Relics of faith
More precious than any stained glass windows were the few people I saw in Poland who entered a church to pray. Early in the morning a father leads his young son across the threshold of one of many cathedrals. As tourist swarm the altar like bees drawn to gold inlay a local woman kneels, contemplating her prayer book. In the evening a working woman pops into a church on her way home from work.
The Poles have kept their faith. Many visit their church on their way to work to ask for strength for the coming day; on their way home they stop in to thank God for His provision and blessings.
Sadly though, most cathedrals in Central Europe are preserved as history. No mention is made of God’s activity in the world; instead they testify to man’s striving for significance in the world. Christianity is presented as a relic.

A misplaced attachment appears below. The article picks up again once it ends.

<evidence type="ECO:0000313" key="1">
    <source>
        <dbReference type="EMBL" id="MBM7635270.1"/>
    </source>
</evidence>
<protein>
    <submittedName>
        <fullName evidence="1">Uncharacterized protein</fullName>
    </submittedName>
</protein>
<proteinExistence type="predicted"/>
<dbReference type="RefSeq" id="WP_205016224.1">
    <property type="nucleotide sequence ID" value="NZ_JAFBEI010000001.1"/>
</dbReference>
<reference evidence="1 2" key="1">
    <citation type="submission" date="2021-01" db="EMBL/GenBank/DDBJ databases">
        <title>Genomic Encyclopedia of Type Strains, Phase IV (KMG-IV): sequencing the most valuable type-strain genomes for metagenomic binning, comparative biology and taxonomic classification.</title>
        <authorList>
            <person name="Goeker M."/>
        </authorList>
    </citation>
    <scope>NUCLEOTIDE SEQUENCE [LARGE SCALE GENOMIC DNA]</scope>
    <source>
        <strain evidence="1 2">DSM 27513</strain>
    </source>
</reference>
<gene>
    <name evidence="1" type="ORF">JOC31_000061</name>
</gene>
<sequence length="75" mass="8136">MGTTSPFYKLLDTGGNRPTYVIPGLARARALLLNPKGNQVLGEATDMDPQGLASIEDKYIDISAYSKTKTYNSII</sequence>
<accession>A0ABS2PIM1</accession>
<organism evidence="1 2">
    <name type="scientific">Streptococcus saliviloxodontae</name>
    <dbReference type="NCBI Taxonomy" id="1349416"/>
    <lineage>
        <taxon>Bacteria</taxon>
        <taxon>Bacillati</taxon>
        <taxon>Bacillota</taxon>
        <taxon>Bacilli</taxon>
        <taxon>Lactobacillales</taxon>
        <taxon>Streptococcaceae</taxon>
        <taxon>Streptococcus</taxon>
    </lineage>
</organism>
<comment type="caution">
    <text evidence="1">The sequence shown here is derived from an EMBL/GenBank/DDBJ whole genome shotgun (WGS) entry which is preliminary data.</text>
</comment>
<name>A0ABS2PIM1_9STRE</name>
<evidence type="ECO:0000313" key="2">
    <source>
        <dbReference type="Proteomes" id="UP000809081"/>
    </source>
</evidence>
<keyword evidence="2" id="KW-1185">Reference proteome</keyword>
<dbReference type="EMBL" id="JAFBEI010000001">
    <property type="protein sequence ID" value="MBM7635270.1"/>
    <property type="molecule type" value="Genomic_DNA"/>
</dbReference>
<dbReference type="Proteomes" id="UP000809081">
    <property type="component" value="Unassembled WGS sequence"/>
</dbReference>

A church devoid of worshippers is a museum; I can appreciate the beauty of the construction but I wonder—where is God if He is not in the hearts of people? If the faithful no longer gather in the church, where are they?
At St. Stephen’s Basilica in Budapest, the patron saint replaces the figure of Christ except at Christmas and Easter. It’s interesting to note that although religion is often blamed for devastating wars it is nationalism that is most often the culprit. Christ, the mediator between people and God is shoved aside for a host of saints who advocate for special interest groups.
On a meditative walk through magnificent Plitvice Park in Croatia, I had a thought. It is man’s perspective that is relative, not God’s truth. Our challenge is to examine our perspectives (“know thyself”), challenge our thinking (active listening) and seek God’s truth (“be still and know”). How many of us are willing to do that soul work?